Search Results for: label/web time wasters

How To Do 10 Things (At Least Slightly) Better

how to do things better

 

Friends!
We’re knee-deep into summer and I’m going to take the smallest of breathers. I’ve got two weeks of travel coming up, along with my birthday, and launching a big ‘ol offering. I’m going to go to the lake, eat one metric ton of raspberries, and remember what the stars look like outside the reach of street lights.
We’ll be back to business as usual with Web Time Wasters on Sunday and there’s some exciting stuff coming in August. Till then, I dug through my archives and found some of my best how-tos and tutorials. Have a dig through ’em and I’ll see you next week!

 

Looking through these, it’s painfully obvious how much I like lists and parenthesis, isn’t it?

If you have any how-to requests, leave ’em in the comments!


photo by Magdalena Roeseler // cc

The Easiest, Most Oddly Effective Content You Can Create

Link roundup posts are great for networking, making affiliate sales, and reinforcing your brand. Click through for more tips! Six years ago, while sitting on a bed in Malaysia, I inadvertently created one of my most popular post series.

I’d been traveling for six months and was working eight hours a day for one of Malaysia’s leading women’s magazines.  Between all that writing and my very busy schedule of drinking Pimm’s by the pool, I didn’t have much time or creative energy to devote to high-quality posts.

I was concerned that readers would leave my blog if I didn’t post regularly, so I assembled a post that consisted of links to cool things I found around the internet.

I cobbled it together, titled it ‘Web Time Wasters’, and posted it – expecting little traffic and not much response.

And the opposite happened.

Oddly, people loved it!  I could see that it got a lot of traffic and a surprising number of comments. Since I posted it on Sunday (a traditionally ‘slow’ day on the internet) my readers were thrilled to have an hour’s worth of fun, curated reads for their Sunday morning. And I’ve been posting ‘Web Time Wasters’ each Sunday since then.

Readers regularly tell me that my link roundups are their favorite on the internet (thanks?) and that those posts are their internet equivalent to reading the Sunday paper. Which is so nice!

Occasionally, I find the whole thing a bit demoralizing. I write a post about working in a refugee camp that gets five comments, but a roundup of 15 links to funny cat videos and travel tips gets 12 comments.  Ah, well!

But it’s hard to argue with traffic and results. For me, these link posts have resulted in:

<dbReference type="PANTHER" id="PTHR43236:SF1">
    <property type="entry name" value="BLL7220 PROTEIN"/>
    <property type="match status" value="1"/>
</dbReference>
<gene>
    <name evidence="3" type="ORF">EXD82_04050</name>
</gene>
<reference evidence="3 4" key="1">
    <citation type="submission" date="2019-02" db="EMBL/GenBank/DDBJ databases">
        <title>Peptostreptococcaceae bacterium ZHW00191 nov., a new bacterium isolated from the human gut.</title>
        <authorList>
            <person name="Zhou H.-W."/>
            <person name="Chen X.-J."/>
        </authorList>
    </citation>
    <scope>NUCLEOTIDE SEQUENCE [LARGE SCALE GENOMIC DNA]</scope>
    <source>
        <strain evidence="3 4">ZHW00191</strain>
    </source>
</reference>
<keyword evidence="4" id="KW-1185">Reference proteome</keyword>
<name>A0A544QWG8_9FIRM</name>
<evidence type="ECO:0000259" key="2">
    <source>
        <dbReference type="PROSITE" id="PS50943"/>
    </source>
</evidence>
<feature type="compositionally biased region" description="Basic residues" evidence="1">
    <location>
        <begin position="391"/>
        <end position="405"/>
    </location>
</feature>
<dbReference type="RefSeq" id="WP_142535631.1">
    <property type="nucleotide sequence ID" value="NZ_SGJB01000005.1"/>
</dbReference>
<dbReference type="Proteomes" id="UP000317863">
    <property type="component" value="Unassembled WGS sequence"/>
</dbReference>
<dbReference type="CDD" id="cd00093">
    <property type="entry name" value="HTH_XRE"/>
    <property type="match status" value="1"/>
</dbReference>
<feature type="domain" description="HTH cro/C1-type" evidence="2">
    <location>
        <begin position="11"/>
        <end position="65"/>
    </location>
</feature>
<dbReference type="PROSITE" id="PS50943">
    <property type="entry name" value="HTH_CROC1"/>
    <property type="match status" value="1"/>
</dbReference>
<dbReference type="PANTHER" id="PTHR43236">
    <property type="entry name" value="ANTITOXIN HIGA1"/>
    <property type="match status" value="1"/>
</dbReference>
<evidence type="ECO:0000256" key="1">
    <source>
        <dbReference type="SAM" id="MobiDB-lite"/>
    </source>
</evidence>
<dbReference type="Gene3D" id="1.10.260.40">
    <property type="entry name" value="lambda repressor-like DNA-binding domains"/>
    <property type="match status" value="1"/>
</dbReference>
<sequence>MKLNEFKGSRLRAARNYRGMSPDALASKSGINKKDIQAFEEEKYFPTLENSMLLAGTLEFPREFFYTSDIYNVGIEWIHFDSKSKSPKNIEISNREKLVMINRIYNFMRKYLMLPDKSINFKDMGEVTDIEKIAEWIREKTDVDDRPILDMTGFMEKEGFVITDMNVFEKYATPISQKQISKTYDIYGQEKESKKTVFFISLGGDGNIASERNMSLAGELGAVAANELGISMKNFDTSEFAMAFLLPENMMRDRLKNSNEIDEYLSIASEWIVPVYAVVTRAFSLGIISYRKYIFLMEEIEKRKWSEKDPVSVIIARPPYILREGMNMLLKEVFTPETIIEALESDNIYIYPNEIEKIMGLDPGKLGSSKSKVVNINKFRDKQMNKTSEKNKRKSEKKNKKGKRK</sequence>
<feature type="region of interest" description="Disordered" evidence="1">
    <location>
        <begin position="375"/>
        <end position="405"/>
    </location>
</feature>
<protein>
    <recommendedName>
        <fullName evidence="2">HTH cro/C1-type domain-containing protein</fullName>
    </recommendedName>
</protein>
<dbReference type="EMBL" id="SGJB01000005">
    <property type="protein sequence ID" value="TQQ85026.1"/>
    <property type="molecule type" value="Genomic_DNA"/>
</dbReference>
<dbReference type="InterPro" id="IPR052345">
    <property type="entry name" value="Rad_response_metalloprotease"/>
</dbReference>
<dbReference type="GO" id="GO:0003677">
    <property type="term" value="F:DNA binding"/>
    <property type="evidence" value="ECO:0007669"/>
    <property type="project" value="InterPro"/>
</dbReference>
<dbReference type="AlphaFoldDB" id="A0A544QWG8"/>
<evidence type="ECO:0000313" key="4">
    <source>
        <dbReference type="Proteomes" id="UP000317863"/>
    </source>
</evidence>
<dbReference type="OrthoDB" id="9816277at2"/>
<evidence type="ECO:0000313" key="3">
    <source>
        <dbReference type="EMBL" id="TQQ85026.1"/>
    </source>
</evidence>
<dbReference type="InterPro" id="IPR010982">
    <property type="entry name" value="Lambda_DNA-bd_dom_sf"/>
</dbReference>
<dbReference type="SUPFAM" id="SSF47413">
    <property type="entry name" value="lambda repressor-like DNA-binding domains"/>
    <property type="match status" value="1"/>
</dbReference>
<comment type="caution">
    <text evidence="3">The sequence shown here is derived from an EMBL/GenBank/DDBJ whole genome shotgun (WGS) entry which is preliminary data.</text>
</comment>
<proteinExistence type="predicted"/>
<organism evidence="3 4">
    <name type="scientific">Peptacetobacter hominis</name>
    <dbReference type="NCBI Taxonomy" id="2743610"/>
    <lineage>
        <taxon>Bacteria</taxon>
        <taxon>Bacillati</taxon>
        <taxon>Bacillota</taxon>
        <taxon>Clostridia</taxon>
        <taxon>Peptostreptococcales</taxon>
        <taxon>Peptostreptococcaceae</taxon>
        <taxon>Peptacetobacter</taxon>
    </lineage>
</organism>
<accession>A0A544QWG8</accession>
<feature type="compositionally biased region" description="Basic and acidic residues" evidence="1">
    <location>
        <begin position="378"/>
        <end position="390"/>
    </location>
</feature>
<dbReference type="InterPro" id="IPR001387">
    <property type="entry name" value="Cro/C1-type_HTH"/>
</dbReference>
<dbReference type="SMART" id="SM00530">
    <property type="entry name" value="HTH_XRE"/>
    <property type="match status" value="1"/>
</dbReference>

* Two big-deal on-retainer clients
* New sponsors
* Thousands of dollars in affiliate sales
* New internet friendships with heaps of cool people
* Introducing my readers to talented bloggers + helpful products I think they should know about

Why should you be creating link roundups?

1. They’re a great, non-sleazy way to network

I’m not particularly ‘strategic’ about who I link to.  When I find something I like, I link to it – regardless of the site’s size. But! If there’s a blogger or company you’d really like to partner with, including them in your link roundup is a great way to (begin to) get on their radar.

2. It’s good karma

If you’ve got traffic, it’s nice to send it someone’s way. It’s also a great way to ‘be the change you want to see in the internet’ (to paraphrase Gandhi.) When you link to and promote thoughtful, kind content you’re reinforcing what you think is important and the kind of content you want out in the world.

3. It’s a non-annoying way to incorporate affiliate links

I, like most bloggers, am part of an affiliate network – you can see the disclaimer in the footer on Yes and Yes. But because I don’t write much about fashion or beauty products (the items most commonly sold through affiliate links) there aren’t many opportunities for me to make money that way.

My link roundups are a genuine, non-annoying way for me to link to cute dresses and good books in a way makes sense – and make an extra $150 a month.

4. Link roundups ‘reinforce your brand’

This is something I didn’t realize I was doing until a client pointed it out to me. “You like fun, silly things but you’re also interested in current events, literature, feminism, and cultural stuff – and that’s obvious from the links you choose.”  Well, thanks!

While it certainly wasn’t my intent to do this, I can see what she’s saying. Looking through the links I choose is an easy way to see what’s important to me – and if you’re someone who’s interested in those things too we’re better, closer internet friends.

5. It establishes you as an expert and a curator of awesome stuff

If you write about a specific topic (healthy living, homeschooling, living in small spaces) link roundups are a great way to introduce your readers to helpful, useful information.

And every time you do that, they appreciate it and (maybe) think “Why, that Sheryl sure knows a thing or two about green juices!” or “Dana knows where all the good stuff is! If she’s this knowledgeable, I should probably hire her!”

Crazy, right? All benefits from a post full of stuff that YOU DIDN’T EVEN WRITE.

Do you ever do link posts? How do you feel about them?

P.S. 7 types of content that do the networking + community building for you

Photo by Corinne Kutz on Unsplash